This class emphasizes clinical problem-solving skills. Lectures and other learning experiences allow students to improve areas of weakness, consolidate clinical skills, integrate knowledge from the various disciplines of the program and achieve their fullest potential before graduation.

This course builds on the material from Human Anatomy and Physiology 1 and explores the, endocrine, cardiovascular, lymphatic/immune, urinary, digestive, respiratory and reproductive systems. All systems are then integrated using cross-sectional analysis of the human body. Observation of prosected human cadavers is an opportunity during laboratory sessions.

This course is a study of eukaryotic cells from both structural and functional viewpoints. Course emphasis is placed on the molecular mechanisms of cell metabolism, growth, division, cell responses to diseases, cellular communication and how cells create and use energy. Labs will provide into insights into cell experiments and methods. Mastering the material presented in this course will aid students planning careers in health fields and enhance their ability to understand issues in biology today.

This course is a continuation of Chinese Medical Pathology 1. Students will complete the study of Zang-Fu organ patterns and move on to Febrile Disease, including Cold and Warm Disease theories. Finally, students will begin the study of the Four Examinations, covering Observation, Listening, Smelling and Palpating.

The early human embryology (fertilization through the three germ layers) and the special embryology of the major organ systems as well as special sense organs.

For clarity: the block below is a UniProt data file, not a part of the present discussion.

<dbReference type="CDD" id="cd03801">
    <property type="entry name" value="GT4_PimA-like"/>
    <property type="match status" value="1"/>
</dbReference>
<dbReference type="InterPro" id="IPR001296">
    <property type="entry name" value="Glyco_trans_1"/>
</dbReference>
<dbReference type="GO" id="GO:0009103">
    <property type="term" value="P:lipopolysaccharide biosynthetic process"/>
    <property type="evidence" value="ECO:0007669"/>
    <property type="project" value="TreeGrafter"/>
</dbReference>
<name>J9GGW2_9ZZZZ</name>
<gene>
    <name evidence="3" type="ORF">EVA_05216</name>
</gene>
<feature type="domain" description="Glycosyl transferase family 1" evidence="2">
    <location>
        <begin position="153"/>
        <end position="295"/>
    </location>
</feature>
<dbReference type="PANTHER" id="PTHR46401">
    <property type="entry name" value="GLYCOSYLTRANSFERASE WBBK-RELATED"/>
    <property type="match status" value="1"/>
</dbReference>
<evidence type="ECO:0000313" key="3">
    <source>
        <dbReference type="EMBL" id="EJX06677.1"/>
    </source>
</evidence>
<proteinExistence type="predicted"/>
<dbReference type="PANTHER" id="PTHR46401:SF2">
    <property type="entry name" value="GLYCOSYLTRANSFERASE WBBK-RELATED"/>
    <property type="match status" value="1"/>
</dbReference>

Microanatomy of cells and tissues. This course surveys the microscopy and ultrastructure of cells; introduces the four basic tissue types; and stresses the functional anatomy of epithelium, connective tissues, muscles and nerve tissue.

The functional microanatomy of the organs of the circulatory, digestive, respiratory, urinary, reproductive, endocrine and immune systems.

This course surveys both theory and practice of health care from prehistoric times to the present day. Major topics will include herbalism, nutrition, childbirth, surgical procedures, pain management, sanitation, antibiotics, and mental illness. Perhaps the most important topic of all will be the history of disease, especially the Black Death and other pandemics. Special attention will be paid to the intersection of medicine and religion, the differences between allopathic and alternative forms of health care, and the historical roles of healers and health care institutions.